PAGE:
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Computational and Mathematical Methods in Medicine
Volume 2016, Article ID 8204294, 10 pages
http://dx.doi.org/10.1155/2016/8204294
Research Article

Peritoneal Fluid Transport rather than Peritoneal Solute Transport Associates with Dialysis Vintage and Age of Peritoneal Dialysis Patients

1Nalecz Institute of Biocybernetics and Biomedical Engineering, Polish Academy of Sciences, 02 109 Warsaw, Poland
2Military Institute of Medicine, 04 141 Warsaw, Poland
3Divisions of Baxter Novum and Renal Medicine, Department of Clinical Science, Intervention and Technology, Karolinska Institutet, 141 52 Stockholm, Sweden

Received 8 October 2015; Accepted 13 January 2016

Academic Editor: Andrzej Kloczkowski

Copyright © 2016 Jacek Waniewski et al. This is an open access article distributed under the Creative Commons Attribution License, which permits unrestricted use, distribution, and reproduction in any medium, provided the original work is properly cited.

Abstract

During peritoneal dialysis (PD), the peritoneal membrane undergoes ageing processes that affect its function. Here we analyzed associations of patient age and dialysis vintage with parameters of peritoneal transport of fluid and solutes, directly measured and estimated based on the pore model, for individual patients. Thirty-three patients (15 females; age 60 (21–87) years; median time on PD 19 (3–100) months) underwent sequential peritoneal equilibration test. Dialysis vintage and patient age did not correlate. Estimation of parameters of the two-pore model of peritoneal transport was performed. The estimated fluid transport parameters, including hydraulic permeability (LpS), fraction of ultrasmall pores (), osmotic conductance for glucose (OCG), and peritoneal absorption, were generally independent of solute transport parameters (diffusive mass transport parameters). Fluid transport parameters correlated whereas transport parameters for small solutes and proteins did not correlate with dialysis vintage and patient age. Although LpS and OCG were lower for older patients and those with long dialysis vintage, was higher. Thus, fluid transport parameters—rather than solute transport parameters—are linked to dialysis vintage and patient age and should therefore be included when monitoring processes linked to ageing of the peritoneal membrane.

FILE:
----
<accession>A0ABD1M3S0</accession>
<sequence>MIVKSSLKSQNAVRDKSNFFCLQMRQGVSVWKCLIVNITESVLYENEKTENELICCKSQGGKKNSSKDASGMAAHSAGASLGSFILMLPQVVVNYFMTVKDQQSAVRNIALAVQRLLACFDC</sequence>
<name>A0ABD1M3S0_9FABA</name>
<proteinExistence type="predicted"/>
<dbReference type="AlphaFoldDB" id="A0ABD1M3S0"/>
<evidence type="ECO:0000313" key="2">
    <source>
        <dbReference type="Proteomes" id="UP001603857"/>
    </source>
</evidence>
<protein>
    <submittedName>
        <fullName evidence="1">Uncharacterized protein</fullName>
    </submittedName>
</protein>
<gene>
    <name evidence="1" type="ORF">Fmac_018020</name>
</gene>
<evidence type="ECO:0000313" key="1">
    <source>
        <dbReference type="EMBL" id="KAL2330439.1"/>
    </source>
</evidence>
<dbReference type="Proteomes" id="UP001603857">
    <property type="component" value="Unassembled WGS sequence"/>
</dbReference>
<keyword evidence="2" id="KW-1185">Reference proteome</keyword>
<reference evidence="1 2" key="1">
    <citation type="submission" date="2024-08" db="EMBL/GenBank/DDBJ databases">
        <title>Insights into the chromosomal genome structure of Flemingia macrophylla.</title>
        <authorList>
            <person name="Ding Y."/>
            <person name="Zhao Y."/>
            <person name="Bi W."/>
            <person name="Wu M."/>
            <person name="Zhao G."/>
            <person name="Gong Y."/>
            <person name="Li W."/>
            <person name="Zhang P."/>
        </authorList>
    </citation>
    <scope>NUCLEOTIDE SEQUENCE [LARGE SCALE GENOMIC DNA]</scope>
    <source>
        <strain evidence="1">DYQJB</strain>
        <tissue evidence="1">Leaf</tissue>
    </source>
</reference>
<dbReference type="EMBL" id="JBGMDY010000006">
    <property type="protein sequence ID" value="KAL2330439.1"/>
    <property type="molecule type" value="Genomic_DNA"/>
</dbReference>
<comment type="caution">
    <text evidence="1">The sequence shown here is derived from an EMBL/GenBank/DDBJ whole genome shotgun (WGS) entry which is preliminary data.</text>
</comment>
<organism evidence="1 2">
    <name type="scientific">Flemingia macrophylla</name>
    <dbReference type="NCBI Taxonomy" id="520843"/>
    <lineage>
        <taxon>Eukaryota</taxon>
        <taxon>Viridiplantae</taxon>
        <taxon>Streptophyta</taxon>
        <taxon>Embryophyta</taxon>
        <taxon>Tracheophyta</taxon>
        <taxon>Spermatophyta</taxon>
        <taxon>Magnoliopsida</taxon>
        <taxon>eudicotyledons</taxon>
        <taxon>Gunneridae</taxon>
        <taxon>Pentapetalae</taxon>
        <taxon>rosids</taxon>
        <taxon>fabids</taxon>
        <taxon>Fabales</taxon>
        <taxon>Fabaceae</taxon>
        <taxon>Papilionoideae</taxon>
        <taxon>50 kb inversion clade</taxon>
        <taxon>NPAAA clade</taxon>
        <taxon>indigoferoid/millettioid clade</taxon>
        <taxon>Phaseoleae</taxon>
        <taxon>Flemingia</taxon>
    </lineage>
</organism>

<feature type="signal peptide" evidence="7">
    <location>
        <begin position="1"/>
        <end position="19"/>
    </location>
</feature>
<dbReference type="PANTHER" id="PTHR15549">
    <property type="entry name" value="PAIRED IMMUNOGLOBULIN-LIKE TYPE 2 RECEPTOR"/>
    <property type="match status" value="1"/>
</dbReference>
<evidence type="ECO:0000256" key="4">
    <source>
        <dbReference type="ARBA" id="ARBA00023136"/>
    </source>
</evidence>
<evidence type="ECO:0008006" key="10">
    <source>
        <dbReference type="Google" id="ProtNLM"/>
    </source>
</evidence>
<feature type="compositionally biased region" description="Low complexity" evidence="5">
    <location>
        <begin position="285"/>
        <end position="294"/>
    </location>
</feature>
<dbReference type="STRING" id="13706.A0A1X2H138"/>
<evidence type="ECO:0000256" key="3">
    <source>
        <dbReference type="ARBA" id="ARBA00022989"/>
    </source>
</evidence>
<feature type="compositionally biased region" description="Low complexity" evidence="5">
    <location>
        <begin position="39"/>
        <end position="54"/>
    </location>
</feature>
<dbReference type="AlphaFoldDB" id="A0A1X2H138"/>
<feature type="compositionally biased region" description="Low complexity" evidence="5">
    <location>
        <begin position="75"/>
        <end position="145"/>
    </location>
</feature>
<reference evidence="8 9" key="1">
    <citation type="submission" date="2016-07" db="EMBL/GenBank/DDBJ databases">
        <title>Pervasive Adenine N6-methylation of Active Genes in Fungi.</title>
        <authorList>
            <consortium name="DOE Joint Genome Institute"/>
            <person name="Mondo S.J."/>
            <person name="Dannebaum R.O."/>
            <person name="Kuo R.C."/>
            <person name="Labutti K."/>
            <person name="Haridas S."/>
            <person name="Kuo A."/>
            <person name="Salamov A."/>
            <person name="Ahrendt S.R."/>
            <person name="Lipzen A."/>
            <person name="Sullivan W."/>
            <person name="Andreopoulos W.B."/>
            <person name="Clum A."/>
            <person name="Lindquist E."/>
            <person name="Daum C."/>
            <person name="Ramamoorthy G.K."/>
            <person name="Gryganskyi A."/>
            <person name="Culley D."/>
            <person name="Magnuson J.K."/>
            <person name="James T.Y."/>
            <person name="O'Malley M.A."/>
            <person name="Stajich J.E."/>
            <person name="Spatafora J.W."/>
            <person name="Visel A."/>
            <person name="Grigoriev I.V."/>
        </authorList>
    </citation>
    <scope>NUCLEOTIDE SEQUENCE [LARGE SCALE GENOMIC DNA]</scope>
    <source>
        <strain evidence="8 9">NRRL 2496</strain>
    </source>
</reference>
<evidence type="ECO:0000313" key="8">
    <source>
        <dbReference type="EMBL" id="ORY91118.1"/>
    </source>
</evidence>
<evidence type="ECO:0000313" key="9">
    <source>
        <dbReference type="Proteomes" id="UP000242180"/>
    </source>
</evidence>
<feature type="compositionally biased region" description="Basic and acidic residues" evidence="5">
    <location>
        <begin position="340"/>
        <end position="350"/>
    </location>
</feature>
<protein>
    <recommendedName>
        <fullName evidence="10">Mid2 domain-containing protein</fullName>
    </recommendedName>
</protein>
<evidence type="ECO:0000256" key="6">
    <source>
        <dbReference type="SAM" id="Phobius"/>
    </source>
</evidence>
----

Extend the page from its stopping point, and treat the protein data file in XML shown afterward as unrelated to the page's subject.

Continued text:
1. Introduction

The assessment of peritoneal transport in patients on peritoneal dialysis (PD) is usually based on directly measured indices such as net ultrafiltration, nUF, solute dialysate to plasma concentration ratio, D/P, free water transport, FWT, and clearances of small solutes and protein [16]. These indices typically comprise several transport processes; nUF is the combined effect of ultrafiltration to, and fluid absorption from, the peritoneal cavity, and D/P is the result of the combined effect of diffusive and convective solute transport. The separate transport components may be assessed by mathematical models. The model parameters characterize the function and indirectly also the structure of the peritoneal transport barrier by correlating flow rates to forces driving the transport. Therefore, mathematical models may provide insight into mechanisms of transport process. However, estimating the transport parameters for individual patients requires advanced clinical studies that go beyond the routine evaluation of peritoneal transport [2, 3, 5, 7].

The degree of generality and sophistication of transport models span from simple membrane models [8], through the three-pore (3p) or two-pore (2p) models [911], to the spatially distributed models [1217]. The pore models of peritoneal fluid and solute transport may explain some seemingly puzzling phenomena, such as the discrepancy between the substantial sieving of small solutes and the low efficiency of low molecular osmotic agents (as glucose) expressed by the reflection coefficient, and were successfully applied for mathematical modeling of peritoneal transport [9, 1826]. Except for the Personal Dialysis Capacity method [20, 27, 28], these models have in general not been applied for the estimation of parameters for individual patients, but, with the advent of the sequential peritoneal equilibration test (sPET), based on a simple clinical protocol, it is possible to estimate pore model parameters in individual patients [11, 26].